Safety at sea: Kayaks

Safety at sea: kayaks. Safety at sea is very important when it comes to avoiding unnecessary tragedies. Today we are going to ask you everything that must be taken into account to make a safe kayak trip. In Dacar, of course, we know them and we comply so that you can have fun safely!

boat safety

Buoyancy: Check the tightness of the bow and stern compartments, ensuring that the lids are airtight.
Check the cover-bathtub so that it fits correctly at the waist (in neoprene). Take with you a manual, fixed or portable bilge pump, as well as sponges and a bailer. Increase buoyancy, if necessary, with add-ons. Learn and practice the "Eskimo roll." The Eskimo or "roll" consists of recovering by our own means the upright position after a rollover.

Propulsion: Always carry a detachable spare blade.


  • Run a safety line along the sides of the kayak, with handles forward and stern.
  • Install a braid of elastics on the deck to hold equipment and material. -Bring on board a towline of at least 10 meters in length, a phosphorescent submersible compass and high-resistance adhesive tape to cover leaks.
  • Put reflective bands on the kayak deck and paddles to be better seen at night.
safety at sea with kayaks
Try to always carry a detachable spare shovel

crew safety

Buoyancy: Take a special life jacket for sea kayaks, preferably with a safety harness to the boat, whistle, signal mirror and knife.

Hypothermia: Wear a neoprene suit with reflective strips over a thermal and water-repellent shirt. Fit booties with a rigid sole. Cover up in a raincoat with neoprene cuffs and collar, which is breathable and has reflective strips. Take on board a hermetic bag with dry clothes and a thermos with hot drink.

Recommended optional equipment for backcountry: Portable and waterproof VHF radio with spare batteries. It is not only important in case of an accident, but also to listen to the Meteorological Bulletins issued by Maritime Rescue and Coastal Radio Stations.

kayak safety life jacket
The life jacket is essential every time you get on a kayak

Before going to sea

  • Use a kayak adapted for each type of navigation.
  • Can you swim 50 meters in shoes and clothes? Test your physical ability and do not overestimate yourself when planning a voyage.
  • Study the Meteorological Bulletin and the forecasts for the following days.
  • Do not take unnecessary risks and avoid sailing in bad weather or poor visibility.
  • Study your route carefully and remember that you will be looking at the coast from the surface of the water, so you will need to consult a good Directioner.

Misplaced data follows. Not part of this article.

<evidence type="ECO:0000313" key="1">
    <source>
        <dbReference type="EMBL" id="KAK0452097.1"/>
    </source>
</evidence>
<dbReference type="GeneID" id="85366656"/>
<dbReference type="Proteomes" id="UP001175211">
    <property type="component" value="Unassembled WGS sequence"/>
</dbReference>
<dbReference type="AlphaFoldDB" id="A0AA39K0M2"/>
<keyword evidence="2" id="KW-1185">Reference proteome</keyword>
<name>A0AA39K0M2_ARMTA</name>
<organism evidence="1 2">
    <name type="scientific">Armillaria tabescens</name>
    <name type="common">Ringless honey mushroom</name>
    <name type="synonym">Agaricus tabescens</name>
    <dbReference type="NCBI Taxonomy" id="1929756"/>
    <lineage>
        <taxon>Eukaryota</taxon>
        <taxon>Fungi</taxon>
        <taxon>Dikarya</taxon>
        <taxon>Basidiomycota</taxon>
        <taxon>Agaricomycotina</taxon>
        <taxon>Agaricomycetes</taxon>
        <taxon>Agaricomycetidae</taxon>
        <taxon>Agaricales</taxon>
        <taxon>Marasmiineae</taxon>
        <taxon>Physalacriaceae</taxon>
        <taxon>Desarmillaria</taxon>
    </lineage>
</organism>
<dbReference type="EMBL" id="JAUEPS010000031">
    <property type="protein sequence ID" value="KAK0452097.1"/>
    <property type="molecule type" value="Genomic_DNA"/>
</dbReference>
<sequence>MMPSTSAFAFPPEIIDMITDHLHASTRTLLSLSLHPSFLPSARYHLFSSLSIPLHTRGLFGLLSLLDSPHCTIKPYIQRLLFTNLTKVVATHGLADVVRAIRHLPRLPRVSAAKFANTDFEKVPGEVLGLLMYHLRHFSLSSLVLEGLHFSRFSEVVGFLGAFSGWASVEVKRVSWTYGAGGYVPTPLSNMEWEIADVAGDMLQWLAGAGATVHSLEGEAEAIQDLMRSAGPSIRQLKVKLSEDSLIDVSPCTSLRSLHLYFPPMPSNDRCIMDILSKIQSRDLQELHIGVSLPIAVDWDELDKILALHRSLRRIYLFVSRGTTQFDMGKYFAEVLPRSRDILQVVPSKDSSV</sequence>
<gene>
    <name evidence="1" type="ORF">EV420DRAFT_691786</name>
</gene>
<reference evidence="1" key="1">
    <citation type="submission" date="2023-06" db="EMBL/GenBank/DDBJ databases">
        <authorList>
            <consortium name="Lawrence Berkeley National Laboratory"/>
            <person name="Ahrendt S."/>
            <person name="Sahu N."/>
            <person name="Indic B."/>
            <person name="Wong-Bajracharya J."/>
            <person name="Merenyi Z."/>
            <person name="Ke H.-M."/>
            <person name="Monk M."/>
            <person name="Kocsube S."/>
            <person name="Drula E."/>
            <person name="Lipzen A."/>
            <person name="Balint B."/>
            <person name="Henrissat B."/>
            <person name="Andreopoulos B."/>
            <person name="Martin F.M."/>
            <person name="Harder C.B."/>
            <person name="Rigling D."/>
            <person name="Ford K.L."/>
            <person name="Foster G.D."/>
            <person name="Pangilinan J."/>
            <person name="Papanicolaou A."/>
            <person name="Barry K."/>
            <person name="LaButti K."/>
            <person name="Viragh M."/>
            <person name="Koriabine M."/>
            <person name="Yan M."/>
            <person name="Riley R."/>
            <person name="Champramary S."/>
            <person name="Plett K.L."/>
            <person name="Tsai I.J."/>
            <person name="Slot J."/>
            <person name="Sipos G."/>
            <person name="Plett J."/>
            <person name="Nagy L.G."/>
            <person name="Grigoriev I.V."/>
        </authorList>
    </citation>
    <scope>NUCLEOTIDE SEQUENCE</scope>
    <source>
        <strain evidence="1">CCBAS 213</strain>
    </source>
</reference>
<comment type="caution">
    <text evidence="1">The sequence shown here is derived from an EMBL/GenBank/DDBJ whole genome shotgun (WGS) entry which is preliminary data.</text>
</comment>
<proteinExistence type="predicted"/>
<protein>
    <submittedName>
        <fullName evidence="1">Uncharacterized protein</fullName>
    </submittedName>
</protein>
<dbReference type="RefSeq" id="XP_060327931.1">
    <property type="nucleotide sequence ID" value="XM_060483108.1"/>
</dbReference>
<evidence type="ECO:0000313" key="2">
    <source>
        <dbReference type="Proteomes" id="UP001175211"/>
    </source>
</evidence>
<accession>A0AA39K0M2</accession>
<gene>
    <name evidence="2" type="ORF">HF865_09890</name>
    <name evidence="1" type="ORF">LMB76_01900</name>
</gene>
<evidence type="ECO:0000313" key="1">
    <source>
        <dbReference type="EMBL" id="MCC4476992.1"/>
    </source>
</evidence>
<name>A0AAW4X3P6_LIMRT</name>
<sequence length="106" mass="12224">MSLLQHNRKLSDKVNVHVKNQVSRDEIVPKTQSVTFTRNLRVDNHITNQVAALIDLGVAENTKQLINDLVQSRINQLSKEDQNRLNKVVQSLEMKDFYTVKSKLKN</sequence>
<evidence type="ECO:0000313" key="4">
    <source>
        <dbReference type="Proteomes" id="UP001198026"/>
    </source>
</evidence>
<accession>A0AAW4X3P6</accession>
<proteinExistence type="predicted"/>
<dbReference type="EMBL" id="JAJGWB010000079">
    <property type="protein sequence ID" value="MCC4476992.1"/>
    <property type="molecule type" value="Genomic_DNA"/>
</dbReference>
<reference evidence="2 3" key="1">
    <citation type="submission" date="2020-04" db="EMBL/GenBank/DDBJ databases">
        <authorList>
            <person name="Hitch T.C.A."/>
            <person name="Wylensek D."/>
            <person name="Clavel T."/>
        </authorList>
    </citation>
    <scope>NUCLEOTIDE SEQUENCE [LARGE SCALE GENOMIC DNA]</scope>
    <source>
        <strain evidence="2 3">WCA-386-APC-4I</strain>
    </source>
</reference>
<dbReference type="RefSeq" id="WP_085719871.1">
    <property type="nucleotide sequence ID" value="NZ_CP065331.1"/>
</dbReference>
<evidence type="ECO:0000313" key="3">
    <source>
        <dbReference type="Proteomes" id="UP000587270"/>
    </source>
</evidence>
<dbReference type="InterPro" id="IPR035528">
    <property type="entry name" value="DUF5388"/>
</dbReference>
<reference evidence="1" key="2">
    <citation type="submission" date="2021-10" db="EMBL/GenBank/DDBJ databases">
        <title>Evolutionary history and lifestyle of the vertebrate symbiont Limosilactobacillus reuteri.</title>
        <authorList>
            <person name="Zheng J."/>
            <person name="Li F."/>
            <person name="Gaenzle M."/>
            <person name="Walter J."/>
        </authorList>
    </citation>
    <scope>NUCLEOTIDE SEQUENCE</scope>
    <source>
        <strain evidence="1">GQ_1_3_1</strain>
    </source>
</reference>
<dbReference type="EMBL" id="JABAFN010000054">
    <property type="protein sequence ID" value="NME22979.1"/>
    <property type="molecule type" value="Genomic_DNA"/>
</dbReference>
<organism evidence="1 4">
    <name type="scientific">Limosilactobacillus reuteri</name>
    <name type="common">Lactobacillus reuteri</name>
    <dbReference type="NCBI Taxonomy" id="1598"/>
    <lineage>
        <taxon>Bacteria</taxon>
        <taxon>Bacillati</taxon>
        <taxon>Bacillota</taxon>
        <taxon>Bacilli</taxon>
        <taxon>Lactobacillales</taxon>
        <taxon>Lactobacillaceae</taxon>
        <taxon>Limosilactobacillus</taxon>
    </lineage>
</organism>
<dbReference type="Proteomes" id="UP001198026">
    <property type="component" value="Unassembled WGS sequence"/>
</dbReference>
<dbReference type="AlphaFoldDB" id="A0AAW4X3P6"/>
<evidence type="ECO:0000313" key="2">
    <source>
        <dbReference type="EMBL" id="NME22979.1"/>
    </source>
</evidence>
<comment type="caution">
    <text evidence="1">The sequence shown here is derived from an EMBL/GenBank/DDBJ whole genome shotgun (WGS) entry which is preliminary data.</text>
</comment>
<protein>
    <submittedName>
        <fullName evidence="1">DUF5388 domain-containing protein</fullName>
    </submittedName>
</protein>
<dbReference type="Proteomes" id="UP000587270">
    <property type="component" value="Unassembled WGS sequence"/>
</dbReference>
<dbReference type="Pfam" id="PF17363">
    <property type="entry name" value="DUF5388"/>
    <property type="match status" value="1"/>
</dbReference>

• Pay special attention to the forecast of an offshore wind, as it can take you a long way from the coast.
  • Communicate your Navigation Plan to your Club or to a responsible person on land, informing the point of departure and arrival, planned itinerary and approximate times, shelter alternative in case of bad weather, description of your kayak, description and data of the vehicle in the one who has transported the kayak to the seashore and where it is parked.
  • Do not alter your Navigation Plan. If you do, please report it.
waves safety at sea
Before each trip check the weather conditions

in navigation

  • Avoid browsing alone. Try to do it in a group of at least 3 kayaks. Always maintain visual contact and establish a system of optical signals to communicate. Do not abuse the mobile phone (if it has coverage) because it can wear out a battery necessary for an emergency (maritime emergency telephone number 900 202 202).
  • Avoid collisions and maneuver first because its small dimensions and low profile on the water make it difficult to be seen by others or located by radar.
  • Try not to go to sea at sunset and avoid sailing at night.
  • It is advisable not to go more than 6 miles from the coast.

In an emergency

  • Hypothermia is the greatest danger for a kayaker.
  • Do not leave your kayak, since it will be easier to locate you and will help you stay out of the water, even partially.
  •  In case of fog, head towards the coast orienting yourself by the sounds coming from the surf, the direction of the swell, the sun if it is perceptible, the wind and the compass. Don't wait for the fog to thicken before changing your course.
  • Feel free to make a distress call using VHF Channel 16.
  •  Follow faithfully the instructions of the professionals who come looking for you.
sunglasses protect eyes
Try to always wear sunglasses to protect your eyes

essential equipment

  • Waterproof flashlight, with push button to make signals. Preferable if it is combined with a strobe or flashing lamp.
  • First aid kit and sun protection.
  • Red signal flares.
  • Nautical chart of the navigation area and tide table.
  • Photocopy of the Direction of the coast section to be covered.
  • Drinking water (minimum 2 liters per day).
  • High nutritional value foods.
  • Glasses to protect the eyes against sprays and avoid irritations.
  • Portable bilge pump.

Information retrieved from:

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